Written by brothers Evan and Chad Law, and helmed by stunt coordinator
and second unit director turned first-time feature filmmaker Brian
Smrz, Hero Wanted centers on a widowed, small town trash collector, Liam Case (Gooding), who we see rescue a little girl from a car accident while his co-worker Swain (Norman Reedus) stands on. Years later, Liam finds himself caught up in the middle of a bank robbery in which teller Kayla (Christa Campbell) is shot, and slips into a coma.
It’s soon revealed that Liam not only knows the group responsible for the shooting — a group that is led by Skinner McGraw (Kim Coates), and includes Swain — but in fact wanted to stage the robbery in order to impress Kayla, whom he had admired from afar. Naturally, this perfectly nutty plan now FUBAR, a bloody trail of revenge and cover-up ensues, with Liam trying to maintain a respectful relationship with Kayla’s mother, Melanie (Jean Smart, delivering a few good scenes), while also cutting down those he views as responsible. Oh, and did I mention Liam seeking both absolution and gun training from a Vietnam vet friend of his deceased father, Cosmo Jackson (Ben Cross)? Or spurning the confused, romantic advances of 12-year-old Marley (Sammi Hanratty), the girl he saved in the aforementioned auto accident? No, because those would seem like weird, potentially forced inclusions, right? Sigh…
Ray Liotta also shows up to pick up a paycheck, as Detective Terry Subcott, the requisite lawman slowly piecing things together as he finds dead body after dead body of criminal lowlifes. He’s essentially the third or fourth male lead, and his role is hardly well integrated into the movie, though — coincidence places Terry at the same bar as Liam, where he can then recollect Liam’s previous heroics, and somehow surmise his potential complicity in this latest chain of events. Tommy Flanagan (Smokin’ Aces), Steve Kozlowski and Todd Jensen also co-star, meanwhile.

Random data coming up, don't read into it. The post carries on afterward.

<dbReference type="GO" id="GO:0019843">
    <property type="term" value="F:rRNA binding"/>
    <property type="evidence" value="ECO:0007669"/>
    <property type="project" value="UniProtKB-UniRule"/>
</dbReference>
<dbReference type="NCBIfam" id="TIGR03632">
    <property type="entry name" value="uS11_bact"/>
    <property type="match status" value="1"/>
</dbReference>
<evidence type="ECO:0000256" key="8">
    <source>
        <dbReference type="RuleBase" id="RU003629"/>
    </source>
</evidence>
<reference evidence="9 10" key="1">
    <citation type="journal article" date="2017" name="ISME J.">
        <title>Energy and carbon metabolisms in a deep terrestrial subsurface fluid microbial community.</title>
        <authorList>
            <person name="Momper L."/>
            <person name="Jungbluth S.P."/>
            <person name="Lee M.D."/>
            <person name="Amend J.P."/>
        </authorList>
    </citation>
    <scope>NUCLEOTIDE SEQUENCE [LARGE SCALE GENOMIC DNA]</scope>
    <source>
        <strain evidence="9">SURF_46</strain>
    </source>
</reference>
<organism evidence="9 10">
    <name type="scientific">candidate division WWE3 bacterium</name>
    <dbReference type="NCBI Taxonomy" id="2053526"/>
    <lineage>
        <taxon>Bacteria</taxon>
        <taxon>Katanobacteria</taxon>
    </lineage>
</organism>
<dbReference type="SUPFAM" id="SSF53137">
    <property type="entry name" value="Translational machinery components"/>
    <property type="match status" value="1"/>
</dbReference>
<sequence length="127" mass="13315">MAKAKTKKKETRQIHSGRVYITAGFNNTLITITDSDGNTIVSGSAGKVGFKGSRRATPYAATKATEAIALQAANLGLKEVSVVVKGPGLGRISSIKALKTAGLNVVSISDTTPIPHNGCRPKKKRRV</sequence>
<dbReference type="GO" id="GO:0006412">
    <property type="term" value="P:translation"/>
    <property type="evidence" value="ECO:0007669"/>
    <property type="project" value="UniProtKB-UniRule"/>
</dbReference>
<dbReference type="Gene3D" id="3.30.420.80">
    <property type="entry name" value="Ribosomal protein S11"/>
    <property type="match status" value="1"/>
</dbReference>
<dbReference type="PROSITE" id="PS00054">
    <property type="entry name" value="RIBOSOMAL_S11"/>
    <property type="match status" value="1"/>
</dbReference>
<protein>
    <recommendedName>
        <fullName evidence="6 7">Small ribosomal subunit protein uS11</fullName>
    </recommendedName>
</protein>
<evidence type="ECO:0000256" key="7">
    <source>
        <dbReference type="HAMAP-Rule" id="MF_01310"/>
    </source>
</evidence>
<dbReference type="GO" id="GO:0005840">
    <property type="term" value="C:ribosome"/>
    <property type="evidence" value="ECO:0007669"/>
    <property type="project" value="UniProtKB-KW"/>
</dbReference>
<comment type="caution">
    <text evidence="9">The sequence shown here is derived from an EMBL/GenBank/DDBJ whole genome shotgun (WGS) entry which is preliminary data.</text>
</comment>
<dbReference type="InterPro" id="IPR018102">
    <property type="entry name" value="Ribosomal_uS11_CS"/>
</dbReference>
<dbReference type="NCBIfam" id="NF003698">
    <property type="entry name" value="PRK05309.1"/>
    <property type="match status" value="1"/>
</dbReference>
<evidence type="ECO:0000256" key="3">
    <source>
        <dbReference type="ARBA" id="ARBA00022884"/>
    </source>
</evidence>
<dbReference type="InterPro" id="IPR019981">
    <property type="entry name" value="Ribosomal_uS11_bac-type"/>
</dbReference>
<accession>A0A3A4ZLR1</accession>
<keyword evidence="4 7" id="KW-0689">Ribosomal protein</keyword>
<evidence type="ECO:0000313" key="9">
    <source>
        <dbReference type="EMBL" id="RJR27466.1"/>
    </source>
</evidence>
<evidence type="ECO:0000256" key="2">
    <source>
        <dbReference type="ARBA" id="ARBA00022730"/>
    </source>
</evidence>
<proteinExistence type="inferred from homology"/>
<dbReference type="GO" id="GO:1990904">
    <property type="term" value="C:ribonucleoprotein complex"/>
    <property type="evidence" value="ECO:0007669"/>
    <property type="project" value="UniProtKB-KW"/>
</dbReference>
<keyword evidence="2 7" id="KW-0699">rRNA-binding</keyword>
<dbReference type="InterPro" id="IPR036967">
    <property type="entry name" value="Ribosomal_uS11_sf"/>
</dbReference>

The brothers Law don’t have a firm sense of where they want to take this story, so they employ the kitchen-sink strategy of stylistic and narrative devices, throwing out jumps back and forth in time, flashbacks and, most damningly, some awful, awful narration. Gooding needs to escape movies requiring this sort of voiceover work from him, especially when it involves on-the-nose reminiscences about his character’s “obligatory father figure,” or when it opens a movie thusly: “I really wish we hadn’t started here… it’s too easy to get the wrong idea about me.” Oh brother, is it. Look, the problem here isn’t necessarily Gooding’s performance; he trots out the usual welling-tears thing he does so well, and gives it a pretty game effort, all things considered. No, the problem is that the script here is an awful, careening mess, and the movie is both hamstrung by limited means and also just not that well cast and directed. Coates, and Kozlowski, as his little brother, are each sneeringly over-the-top, and Hero Wanted never locates a satisfying, or convincing, tone.
The movie’s DVD releases comes presented in 1.85:1 anamorphic widescreen with Dolby digital 5.1 audio tracks in both English and French, and optional subtitles in English, French and Chinese. Distributor Sony seems to understand that it faces a tough sell with Hero Wanted, so it’s tricked out in smoke-and-mirrors fashion with a couple things designed to elicit the inner myna bird in consumers — namely a lenticular, 3-D cover with Gooding and Liotta’s mugs transposed over a giant explosion that doesn’t occur in the film, as well as a huge sticker boasting a “bonus digital copy” of the movie.
Proper DVD special features include only an amiable, relatively congratulatory audio commentary track with Gooding, director Smrz and co-writer Chad Law, in which the three discuss homesickness brought about by the movie’s Bulgaria shoot, as well as other production anecdotes. Smrz also lets slip that Liotta dictated the reinsertion of at least one scene involving his character. As mentioned, there’s also a free digital copy of the film, which purchasers can transfer to their PC, PlayStation 3 or PSP (PlayStation Portable) system, pending minimal memory requirements. That’s a plus for some, I guess, who favor portability over all else. But an extra version of something so utterly shrug-inducing is, to me, no great shakes. To purchase the movie via Amazon, however, click here. To view its trailer, click here; to view a scene between Gooding and Liotta, click here. D (Movie) C- (Disc)
It’s a happy birthday to Jessica Alba, who turns 27 today. By mutual agreement (my suggestion, her silent consent), we’ve agreed not to discuss Good Luck Chuck, and to go ahead and pretend The Love Guru doesn’t exist.
The way she’s clinging to those bed sheets, you’d think she was doing her impression of a Pennsylvania Democratic primary voter… what?
Yeah, I said it.